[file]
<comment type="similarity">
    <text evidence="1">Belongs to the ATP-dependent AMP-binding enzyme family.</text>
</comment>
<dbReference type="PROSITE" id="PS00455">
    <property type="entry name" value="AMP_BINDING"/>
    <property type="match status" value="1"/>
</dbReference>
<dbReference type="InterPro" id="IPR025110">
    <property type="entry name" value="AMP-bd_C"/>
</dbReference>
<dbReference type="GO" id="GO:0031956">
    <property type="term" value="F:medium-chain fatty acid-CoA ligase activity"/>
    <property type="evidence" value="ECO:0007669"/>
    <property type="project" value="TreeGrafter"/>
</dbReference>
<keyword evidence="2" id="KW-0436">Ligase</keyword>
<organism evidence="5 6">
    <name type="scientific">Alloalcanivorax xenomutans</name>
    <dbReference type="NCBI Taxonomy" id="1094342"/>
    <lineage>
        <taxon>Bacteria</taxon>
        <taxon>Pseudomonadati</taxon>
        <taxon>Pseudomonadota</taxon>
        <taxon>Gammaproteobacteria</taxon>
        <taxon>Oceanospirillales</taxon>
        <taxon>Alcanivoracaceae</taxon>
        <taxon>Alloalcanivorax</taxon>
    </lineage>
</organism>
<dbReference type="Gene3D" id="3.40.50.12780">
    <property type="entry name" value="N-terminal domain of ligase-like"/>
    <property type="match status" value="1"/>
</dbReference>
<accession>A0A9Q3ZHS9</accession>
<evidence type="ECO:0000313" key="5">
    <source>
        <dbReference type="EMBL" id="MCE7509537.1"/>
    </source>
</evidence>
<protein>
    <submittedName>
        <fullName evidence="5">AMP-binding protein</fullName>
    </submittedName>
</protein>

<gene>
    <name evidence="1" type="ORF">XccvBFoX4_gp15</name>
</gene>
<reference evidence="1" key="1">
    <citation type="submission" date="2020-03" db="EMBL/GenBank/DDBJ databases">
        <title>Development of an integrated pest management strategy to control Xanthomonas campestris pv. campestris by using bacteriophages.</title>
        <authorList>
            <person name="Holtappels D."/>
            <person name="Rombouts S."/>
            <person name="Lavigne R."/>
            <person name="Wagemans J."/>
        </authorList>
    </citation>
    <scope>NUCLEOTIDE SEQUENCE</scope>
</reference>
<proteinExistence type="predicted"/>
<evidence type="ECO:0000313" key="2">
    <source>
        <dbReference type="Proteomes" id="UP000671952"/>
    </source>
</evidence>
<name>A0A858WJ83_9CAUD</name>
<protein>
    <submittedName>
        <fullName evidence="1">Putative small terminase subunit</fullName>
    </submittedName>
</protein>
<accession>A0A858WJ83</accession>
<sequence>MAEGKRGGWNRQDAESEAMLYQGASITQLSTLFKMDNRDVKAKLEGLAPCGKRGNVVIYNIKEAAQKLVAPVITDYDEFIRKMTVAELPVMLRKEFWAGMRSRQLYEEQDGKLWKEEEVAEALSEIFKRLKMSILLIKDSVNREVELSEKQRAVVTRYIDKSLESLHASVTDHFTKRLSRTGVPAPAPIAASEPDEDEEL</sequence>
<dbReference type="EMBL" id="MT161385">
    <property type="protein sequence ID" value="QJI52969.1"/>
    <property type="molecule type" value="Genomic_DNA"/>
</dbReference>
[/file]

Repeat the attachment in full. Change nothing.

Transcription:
<comment type="similarity">
    <text evidence="1">Belongs to the ATP-dependent AMP-binding enzyme family.</text>
</comment>
<dbReference type="PROSITE" id="PS00455">
    <property type="entry name" value="AMP_BINDING"/>
    <property type="match status" value="1"/>
</dbReference>
<dbReference type="InterPro" id="IPR025110">
    <property type="entry name" value="AMP-bd_C"/>
</dbReference>
<dbReference type="GO" id="GO:0031956">
    <property type="term" value="F:medium-chain fatty acid-CoA ligase activity"/>
    <property type="evidence" value="ECO:0007669"/>
    <property type="project" value="TreeGrafter"/>
</dbReference>
<keyword evidence="2" id="KW-0436">Ligase</keyword>
<organism evidence="5 6">
    <name type="scientific">Alloalcanivorax xenomutans</name>
    <dbReference type="NCBI Taxonomy" id="1094342"/>
    <lineage>
        <taxon>Bacteria</taxon>
        <taxon>Pseudomonadati</taxon>
        <taxon>Pseudomonadota</taxon>
        <taxon>Gammaproteobacteria</taxon>
        <taxon>Oceanospirillales</taxon>
        <taxon>Alcanivoracaceae</taxon>
        <taxon>Alloalcanivorax</taxon>
    </lineage>
</organism>
<dbReference type="Gene3D" id="3.40.50.12780">
    <property type="entry name" value="N-terminal domain of ligase-like"/>
    <property type="match status" value="1"/>
</dbReference>
<accession>A0A9Q3ZHS9</accession>
<evidence type="ECO:0000313" key="5">
    <source>
        <dbReference type="EMBL" id="MCE7509537.1"/>
    </source>
</evidence>
<protein>
    <submittedName>
        <fullName evidence="5">AMP-binding protein</fullName>
    </submittedName>
</protein>

<gene>
    <name evidence="1" type="ORF">XccvBFoX4_gp15</name>
</gene>
<reference evidence="1" key="1">
    <citation type="submission" date="2020-03" db="EMBL/GenBank/DDBJ databases">
        <title>Development of an integrated pest management strategy to control Xanthomonas campestris pv. campestris by using bacteriophages.</title>
        <authorList>
            <person name="Holtappels D."/>
            <person name="Rombouts S."/>
            <person name="Lavigne R."/>
            <person name="Wagemans J."/>
        </authorList>
    </citation>
    <scope>NUCLEOTIDE SEQUENCE</scope>
</reference>
<proteinExistence type="predicted"/>
<evidence type="ECO:0000313" key="2">
    <source>
        <dbReference type="Proteomes" id="UP000671952"/>
    </source>
</evidence>
<name>A0A858WJ83_9CAUD</name>
<protein>
    <submittedName>
        <fullName evidence="1">Putative small terminase subunit</fullName>
    </submittedName>
</protein>
<accession>A0A858WJ83</accession>
<sequence>MAEGKRGGWNRQDAESEAMLYQGASITQLSTLFKMDNRDVKAKLEGLAPCGKRGNVVIYNIKEAAQKLVAPVITDYDEFIRKMTVAELPVMLRKEFWAGMRSRQLYEEQDGKLWKEEEVAEALSEIFKRLKMSILLIKDSVNREVELSEKQRAVVTRYIDKSLESLHASVTDHFTKRLSRTGVPAPAPIAASEPDEDEEL</sequence>
<dbReference type="EMBL" id="MT161385">
    <property type="protein sequence ID" value="QJI52969.1"/>
    <property type="molecule type" value="Genomic_DNA"/>
</dbReference>